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Big dams still bad news, says report

A report from the University of Oxford's Said Business School has come out punching against the construction of large dams.


A report from the University of Oxford’s Said Business School has come out punching against the construction of large dams.

Released March 10, 2014, the report is based on research of 245 large dams in 65 countries. It concludes that in the large majority of cases large dams are not economically viable, and “Instead of obtaining hoped-for riches, emerging economies risk drowning their fragile economies in debt owing to ill-advised construction of large dams.”

The study’s authors say theirs is the first systematic, global and independent research to be done since the World Commission on Dams published its findings in 2000.

They found that the construction costs of large dams is on average more than 90% higher than the budgeted cost at the time they were approved. This tendency to cost overruns has not declined in recent years.

The high costs were calculated even before any accounting for negative impacts on human society and the environment. Neither did they include the effects of inflation and debt servicing.

Researchers Professor Bent Flyvbjerg, Dr. Atif Ansar, Alexander Budzier and Daniel Lunn, published their research March 10 in Energy Policy.

In a press release, they note that countries like Brazil, China, Indonesia and Pakistan are building large dams today, running cost overruns similar to those of dams built in the 1970s. “For example,” they say, “Brazil’s Itaipu dam, built in the 1970s, suffered a +240% cost overrun that impaired the nation’s public finances for three decades. Despite producing much-needed electricity, Itaipu will likely never pay back the costs incurred to build it. Regardless, Brazil is currently building the controversial Belo Monte hydroelectric project, which has proved non-viable even before opening and awaits a fate like Itaipu’s.”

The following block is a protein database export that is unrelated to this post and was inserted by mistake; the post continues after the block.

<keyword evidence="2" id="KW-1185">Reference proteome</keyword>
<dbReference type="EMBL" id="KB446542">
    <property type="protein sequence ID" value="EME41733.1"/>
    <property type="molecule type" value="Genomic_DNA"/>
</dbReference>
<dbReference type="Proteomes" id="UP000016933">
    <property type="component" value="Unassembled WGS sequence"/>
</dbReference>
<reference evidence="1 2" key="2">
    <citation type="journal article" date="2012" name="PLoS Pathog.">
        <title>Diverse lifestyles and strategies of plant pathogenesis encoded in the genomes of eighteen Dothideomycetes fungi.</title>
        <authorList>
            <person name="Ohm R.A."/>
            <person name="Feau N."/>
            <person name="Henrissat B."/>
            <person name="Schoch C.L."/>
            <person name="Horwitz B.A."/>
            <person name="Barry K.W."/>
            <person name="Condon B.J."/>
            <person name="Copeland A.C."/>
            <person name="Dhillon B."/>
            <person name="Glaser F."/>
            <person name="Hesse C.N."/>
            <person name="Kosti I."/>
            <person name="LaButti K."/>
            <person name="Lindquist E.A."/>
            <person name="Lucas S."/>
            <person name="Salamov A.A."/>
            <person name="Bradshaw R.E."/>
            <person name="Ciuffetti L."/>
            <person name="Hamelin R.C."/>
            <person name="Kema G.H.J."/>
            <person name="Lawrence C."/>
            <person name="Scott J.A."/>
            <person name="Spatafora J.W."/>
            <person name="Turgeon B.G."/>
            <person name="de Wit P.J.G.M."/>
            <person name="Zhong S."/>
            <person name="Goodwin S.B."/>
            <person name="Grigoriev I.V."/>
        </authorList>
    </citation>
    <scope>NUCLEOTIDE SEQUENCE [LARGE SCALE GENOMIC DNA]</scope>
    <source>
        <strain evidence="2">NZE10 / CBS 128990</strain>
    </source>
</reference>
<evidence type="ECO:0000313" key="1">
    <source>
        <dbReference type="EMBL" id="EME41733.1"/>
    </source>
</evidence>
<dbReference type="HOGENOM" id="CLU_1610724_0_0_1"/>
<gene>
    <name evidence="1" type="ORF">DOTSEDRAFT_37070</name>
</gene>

They also note that mega-dams take a long time to build — “8.2 years on average and often more than 10 years” — leaving them vulnerable to financial volatility and hyperinflation.

Professor Flyvbjerg did not spare his words: ‘Experts making forecasts about megaprojects can be usefully grouped into “fools” or “liars.”

Dr. Ansar said that emerging economies would be better focusing on smaller more flexible water resource projects: “‘If leaders of emerging economies are truly interested in the welfare of their citizens, they are better off laying grand visions of mega-dams aside. Proponents of mega-dams express concern that renewable water resources could be wasted if mega-dams are not built. Our research shows that as a general rule of thumb, many smaller, more flexible projects that can be built and go online quicker, and are more easily adapted to social and environmental concerns, are preferable to high-risk dinosaur projects like conventional mega-dams.”

To see the posting of the article in Energy Policy, click here.

http://www.sciencedirect.com/science/article/pii/S030142